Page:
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1986: Accommodations Tax

Accommodations Tax Background

At the November 4, 1986 Special Election, Steamboat Springs voters approved an accommodations tax of 1% to be charged against all public accommodations of less than thirty (30) days.  In the first few years of the receipt of these new funds, small capital projects were supported.  Most notably, the first tennis bubble and the first Strings tent were partially or fully funded with the new accommodations tax.  By the early 90’s the intended use of the funds had shifted to a public golf course.  Land was purchased, designs completed and construction of the Haymaker golf course was done by bonding against future accommodations tax revenues.  Revenues proved to be sufficient to also finance the construction of a clubhouse.  These two debts are expected to be fully paid in calendar year 2013 thus freeing the accommodations tax for new uses.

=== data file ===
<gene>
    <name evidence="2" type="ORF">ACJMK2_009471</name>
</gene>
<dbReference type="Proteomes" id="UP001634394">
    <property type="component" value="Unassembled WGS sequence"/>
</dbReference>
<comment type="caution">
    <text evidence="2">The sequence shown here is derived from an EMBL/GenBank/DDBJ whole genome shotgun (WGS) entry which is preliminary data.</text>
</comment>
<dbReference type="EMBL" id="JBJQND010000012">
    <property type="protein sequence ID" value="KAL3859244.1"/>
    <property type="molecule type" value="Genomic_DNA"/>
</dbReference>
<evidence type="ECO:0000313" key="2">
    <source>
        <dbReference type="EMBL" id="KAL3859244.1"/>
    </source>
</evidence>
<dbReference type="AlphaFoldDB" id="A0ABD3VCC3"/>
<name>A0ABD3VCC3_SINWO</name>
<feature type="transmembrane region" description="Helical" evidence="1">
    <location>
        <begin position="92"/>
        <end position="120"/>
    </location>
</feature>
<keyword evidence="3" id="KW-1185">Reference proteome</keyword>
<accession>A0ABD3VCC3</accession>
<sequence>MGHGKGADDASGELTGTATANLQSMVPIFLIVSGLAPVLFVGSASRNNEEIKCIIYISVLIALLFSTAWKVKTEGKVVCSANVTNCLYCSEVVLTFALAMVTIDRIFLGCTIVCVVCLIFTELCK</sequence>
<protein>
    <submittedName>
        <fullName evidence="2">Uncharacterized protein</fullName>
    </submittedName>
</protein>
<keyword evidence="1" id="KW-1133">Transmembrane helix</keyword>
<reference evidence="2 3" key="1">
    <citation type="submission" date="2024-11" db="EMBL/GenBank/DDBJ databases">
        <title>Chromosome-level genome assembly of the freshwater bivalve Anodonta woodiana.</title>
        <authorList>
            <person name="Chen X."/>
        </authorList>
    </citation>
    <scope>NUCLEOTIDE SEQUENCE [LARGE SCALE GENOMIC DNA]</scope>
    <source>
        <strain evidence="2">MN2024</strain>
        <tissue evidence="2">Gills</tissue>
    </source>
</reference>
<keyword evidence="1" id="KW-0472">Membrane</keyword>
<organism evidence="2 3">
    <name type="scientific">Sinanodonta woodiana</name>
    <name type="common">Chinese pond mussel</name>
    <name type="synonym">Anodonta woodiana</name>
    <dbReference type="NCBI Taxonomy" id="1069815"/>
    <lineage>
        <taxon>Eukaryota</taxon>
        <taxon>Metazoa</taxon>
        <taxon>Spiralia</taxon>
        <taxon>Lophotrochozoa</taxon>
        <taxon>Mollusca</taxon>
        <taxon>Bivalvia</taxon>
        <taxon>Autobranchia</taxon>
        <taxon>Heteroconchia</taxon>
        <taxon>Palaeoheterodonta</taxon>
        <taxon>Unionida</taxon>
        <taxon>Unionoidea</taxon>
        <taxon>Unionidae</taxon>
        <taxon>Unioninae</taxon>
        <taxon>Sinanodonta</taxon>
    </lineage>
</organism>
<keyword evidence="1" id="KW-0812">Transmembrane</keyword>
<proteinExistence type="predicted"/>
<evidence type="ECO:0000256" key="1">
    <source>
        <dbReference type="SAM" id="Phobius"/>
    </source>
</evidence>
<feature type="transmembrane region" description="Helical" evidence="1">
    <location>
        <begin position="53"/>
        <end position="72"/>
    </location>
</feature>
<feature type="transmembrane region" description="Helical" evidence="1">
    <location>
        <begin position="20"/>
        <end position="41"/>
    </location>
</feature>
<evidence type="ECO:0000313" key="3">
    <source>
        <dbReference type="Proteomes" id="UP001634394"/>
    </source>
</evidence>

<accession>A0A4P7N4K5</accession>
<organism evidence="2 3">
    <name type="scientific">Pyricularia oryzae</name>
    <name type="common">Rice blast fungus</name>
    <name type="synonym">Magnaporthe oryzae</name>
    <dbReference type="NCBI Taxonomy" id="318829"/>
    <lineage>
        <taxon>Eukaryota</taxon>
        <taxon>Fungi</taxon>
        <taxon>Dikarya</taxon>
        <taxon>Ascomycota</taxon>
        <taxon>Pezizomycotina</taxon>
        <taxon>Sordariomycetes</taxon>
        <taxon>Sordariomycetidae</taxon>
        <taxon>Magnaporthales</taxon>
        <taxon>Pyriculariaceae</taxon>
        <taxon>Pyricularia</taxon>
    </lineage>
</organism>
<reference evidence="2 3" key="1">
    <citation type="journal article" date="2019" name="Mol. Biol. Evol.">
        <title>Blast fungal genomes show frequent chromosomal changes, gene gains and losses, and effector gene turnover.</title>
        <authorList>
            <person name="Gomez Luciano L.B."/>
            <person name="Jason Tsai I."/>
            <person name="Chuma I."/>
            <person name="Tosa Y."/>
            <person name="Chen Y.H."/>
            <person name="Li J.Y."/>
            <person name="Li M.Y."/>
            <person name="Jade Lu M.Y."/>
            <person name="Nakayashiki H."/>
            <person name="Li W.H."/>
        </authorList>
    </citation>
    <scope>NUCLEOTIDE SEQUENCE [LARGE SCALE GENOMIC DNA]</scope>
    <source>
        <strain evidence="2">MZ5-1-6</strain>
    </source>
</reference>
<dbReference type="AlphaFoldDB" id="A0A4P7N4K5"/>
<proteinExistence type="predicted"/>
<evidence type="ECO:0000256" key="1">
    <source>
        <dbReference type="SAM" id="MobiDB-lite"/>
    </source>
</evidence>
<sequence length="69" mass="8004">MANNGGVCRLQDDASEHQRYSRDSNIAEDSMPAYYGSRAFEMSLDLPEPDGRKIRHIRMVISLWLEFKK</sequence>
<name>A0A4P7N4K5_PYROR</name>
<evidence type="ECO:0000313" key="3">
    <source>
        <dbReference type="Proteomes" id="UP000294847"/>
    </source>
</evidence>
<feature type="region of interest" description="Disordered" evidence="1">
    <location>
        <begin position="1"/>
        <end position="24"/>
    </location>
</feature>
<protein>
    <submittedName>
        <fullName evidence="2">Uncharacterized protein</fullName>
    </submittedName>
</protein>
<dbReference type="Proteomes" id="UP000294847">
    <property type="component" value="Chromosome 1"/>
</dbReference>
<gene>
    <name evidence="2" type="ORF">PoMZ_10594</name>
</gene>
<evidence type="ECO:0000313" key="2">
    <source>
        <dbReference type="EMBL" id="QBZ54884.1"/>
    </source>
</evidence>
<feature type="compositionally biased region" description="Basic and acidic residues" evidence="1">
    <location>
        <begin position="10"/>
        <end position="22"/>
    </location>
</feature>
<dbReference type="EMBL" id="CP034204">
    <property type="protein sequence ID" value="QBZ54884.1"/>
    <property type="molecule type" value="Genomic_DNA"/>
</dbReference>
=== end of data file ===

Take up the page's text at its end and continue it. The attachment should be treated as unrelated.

Accommodations tax has totaled between $550,000 and $650,000 in the last few years.   That is a reduction from the roaring 2005-07 years when it brought in over $800,000 annually. 

Use of the tax is prescribed by the ballot language with reads, 

“Shall the City Council of Steamboat Springs, in order to provide revenues to fund development of improvements and amenities in Steamboat Springs which will promote tourism and enhance the vitality of Steamboat Springs as a premiere destination resort, and enhance the community identity, environmental desirability and economic health of Steamboat Springs, enact AN ORDINANCE LEVYING A LODGING TAX OF 1% ON PUBLIC ACCOMMODATIONS OF LESS THAN 30 DAYS?”  

When the bonds for Haymaker Golf Course and Clubhouse were paid nearly paid off, the City Council created the Accommodations Tax Committee to help decide where to spend the future collections of the 1% Accommodations Tax created in 1986.  More on the committee here